By ADITI KALE, freshman
IT’S THAT TIME of year again — bewildered students meander the halls, flustered freshmen ask upperclassmen for advice, and unfamiliar faces appear in every classroom. However, to help students feel acquainted with the community, the following new teachers offer a bit of advice and their own personal history: Ms. Biloholowski, Mrs. Marzulla, Mr. Patel, and Ms. Peterson.
Ms. Biloholowski, a Chemistry teacher at JP, is the coach of the boys’ soccer team at Woodrow Wilson Middle School. Prior to joining JP Stevens, she graduated from Cardinal McCarrick High School and Cedar Crest College with a double major in chemistry and secondary education. She enjoys teaching chemistry because it gives students the ability to apply concepts through lab work. For those wanting to achieve success in this course, she advises them to “stick to the notes, do your homework, and relax.”
Mrs. Marzulla, a French teacher, had the opportunity to travel abroad to Paris and London with her language students and even participated in a summer study abroad program in Tours, France. She has been teaching French for 11 years, after graduating from the Douglass College of Rutgers University with a BA in French and a double major in French and German. She also earned an MA in Language Education and an ESL certification. Currently the InterAct Advisor, Mrs. Marzulla had been an advisor of the French club and French Honor Society in her former district. One of her goals is to instill a respect for French culture in all of her students, as a middle school teacher did for her. She encourages her students to “speak French because you can’t be a proficient speaker if you don’t practice and study daily.”
Mr. Patel, a physics teacher, is not only the advisor for the InvenTeam and JPApps Club, but also a JP alum! He was formerly involved in choir with Mrs. Wions and art with Ms. Paolello. At Rutgers University, he earned a major in Physics and minored in Art History, and a graduate degree in Physics Education. He enjoys teaching physics because “[it] is mainly process-based. It’s an interesting subject because it’s more about figuring things out than memorization.” Some guidance as to how to do well in Mr. Patel’s class comes straight from his students. When questioned, the whole class chimed in, saying, “Keep re-submitting [assignments]!”, and “Come after school every day.” His motto is, “Don’t plug and chug,” which reminds students to digest the problem and draw a picture before solving.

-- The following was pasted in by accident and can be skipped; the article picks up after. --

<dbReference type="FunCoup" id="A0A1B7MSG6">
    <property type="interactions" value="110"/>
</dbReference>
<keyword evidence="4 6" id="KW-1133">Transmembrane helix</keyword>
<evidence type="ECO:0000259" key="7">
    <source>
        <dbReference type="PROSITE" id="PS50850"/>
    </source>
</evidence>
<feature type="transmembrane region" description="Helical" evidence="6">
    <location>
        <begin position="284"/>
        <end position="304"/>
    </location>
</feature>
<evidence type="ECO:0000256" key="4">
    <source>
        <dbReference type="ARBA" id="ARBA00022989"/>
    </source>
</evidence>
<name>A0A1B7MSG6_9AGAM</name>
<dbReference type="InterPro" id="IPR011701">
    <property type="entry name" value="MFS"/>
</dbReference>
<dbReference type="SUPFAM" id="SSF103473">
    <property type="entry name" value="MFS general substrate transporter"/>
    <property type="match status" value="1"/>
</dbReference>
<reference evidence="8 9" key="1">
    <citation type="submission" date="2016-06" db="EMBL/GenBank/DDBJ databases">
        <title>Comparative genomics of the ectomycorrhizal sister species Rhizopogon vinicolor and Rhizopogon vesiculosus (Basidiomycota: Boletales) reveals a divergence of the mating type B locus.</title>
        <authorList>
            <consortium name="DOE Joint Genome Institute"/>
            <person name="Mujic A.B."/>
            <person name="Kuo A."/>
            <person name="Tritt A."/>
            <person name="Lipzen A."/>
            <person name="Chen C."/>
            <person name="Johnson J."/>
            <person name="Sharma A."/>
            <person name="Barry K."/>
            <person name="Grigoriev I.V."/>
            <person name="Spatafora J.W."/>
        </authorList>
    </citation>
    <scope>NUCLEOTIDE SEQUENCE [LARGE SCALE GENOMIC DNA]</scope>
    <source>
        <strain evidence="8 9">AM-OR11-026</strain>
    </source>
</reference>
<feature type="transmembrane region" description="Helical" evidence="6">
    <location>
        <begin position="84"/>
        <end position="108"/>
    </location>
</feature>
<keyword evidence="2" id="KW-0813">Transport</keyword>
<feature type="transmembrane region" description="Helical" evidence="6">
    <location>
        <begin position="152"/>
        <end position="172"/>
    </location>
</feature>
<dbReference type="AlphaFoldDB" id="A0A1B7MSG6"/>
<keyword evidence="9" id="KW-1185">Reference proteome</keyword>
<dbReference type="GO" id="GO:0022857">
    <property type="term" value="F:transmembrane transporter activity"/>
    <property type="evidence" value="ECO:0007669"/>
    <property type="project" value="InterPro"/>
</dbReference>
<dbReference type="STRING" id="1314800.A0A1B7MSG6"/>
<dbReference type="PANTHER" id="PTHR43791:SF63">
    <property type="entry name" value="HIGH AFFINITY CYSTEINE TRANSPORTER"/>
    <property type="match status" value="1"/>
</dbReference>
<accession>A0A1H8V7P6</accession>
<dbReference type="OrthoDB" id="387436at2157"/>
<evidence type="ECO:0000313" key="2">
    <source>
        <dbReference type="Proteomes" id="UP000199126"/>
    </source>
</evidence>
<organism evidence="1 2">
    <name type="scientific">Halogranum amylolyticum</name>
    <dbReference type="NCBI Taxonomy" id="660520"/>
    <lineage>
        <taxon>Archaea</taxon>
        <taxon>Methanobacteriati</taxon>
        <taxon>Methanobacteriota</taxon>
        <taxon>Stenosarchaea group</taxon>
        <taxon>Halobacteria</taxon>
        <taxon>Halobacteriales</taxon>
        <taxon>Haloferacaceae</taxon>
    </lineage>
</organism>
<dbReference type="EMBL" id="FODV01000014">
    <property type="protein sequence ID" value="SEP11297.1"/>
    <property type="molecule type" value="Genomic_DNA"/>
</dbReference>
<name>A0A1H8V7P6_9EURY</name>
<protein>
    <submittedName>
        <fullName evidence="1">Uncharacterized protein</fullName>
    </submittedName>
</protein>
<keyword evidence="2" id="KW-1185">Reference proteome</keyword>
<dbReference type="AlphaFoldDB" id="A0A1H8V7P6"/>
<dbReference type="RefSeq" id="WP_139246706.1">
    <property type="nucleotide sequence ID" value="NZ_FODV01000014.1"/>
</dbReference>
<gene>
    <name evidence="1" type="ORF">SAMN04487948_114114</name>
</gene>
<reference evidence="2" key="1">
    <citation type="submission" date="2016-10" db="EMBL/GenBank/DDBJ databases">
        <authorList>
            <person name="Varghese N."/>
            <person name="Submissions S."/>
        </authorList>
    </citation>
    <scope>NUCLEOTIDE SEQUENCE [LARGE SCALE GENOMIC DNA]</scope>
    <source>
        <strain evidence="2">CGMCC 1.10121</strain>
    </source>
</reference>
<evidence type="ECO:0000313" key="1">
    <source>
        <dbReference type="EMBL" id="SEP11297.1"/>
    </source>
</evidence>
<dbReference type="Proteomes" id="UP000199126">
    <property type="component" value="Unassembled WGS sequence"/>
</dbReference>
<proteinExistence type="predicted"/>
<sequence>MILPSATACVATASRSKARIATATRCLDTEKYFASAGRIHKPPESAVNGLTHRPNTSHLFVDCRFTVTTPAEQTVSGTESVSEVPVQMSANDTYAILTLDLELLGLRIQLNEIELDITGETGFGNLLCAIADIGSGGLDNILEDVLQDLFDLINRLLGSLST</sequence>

Ms. Peterson, a World History teacher, attended Haddonfield Memorial High School and Douglass College of Rutgers University, where she majored in American Studies and American History. She went on to earn a Masters Degree in Secondary Social Studies Education from Rutgers Graduate School of Education. Ms. Peterson draws a similarity between her passion for history and teaching, explaining, “Teaching history is just like story-telling, but the story is always relevant and helps you understand the world.” Ms. Peterson enjoys educating her students about the presidential election, and encourages them to “stay informed about current events.” For students who want to ace her class, she offers a quote by Mary Baker Eddy, “There is no excellence without labor, and the time to work is now.” Ms. Peterson is also serving as a co-advisor for Model United Nations.
To all of our new teachers: Welcome to John P. Stevens!
I’ve been saying this for a long while now, and the more I see what has been, and what will be, it asolmt brings me to tears. How could a whole population embrace such a ridiculous culture of celebrating those who are the laziest and most profane, and ostracizing those who have incredible talents. Doctors and researchers work in obscurity, wonderful artists and musicians life in poverty, and half the nation tunes in with rabid interest to see Snooki’s next move it’s saddening.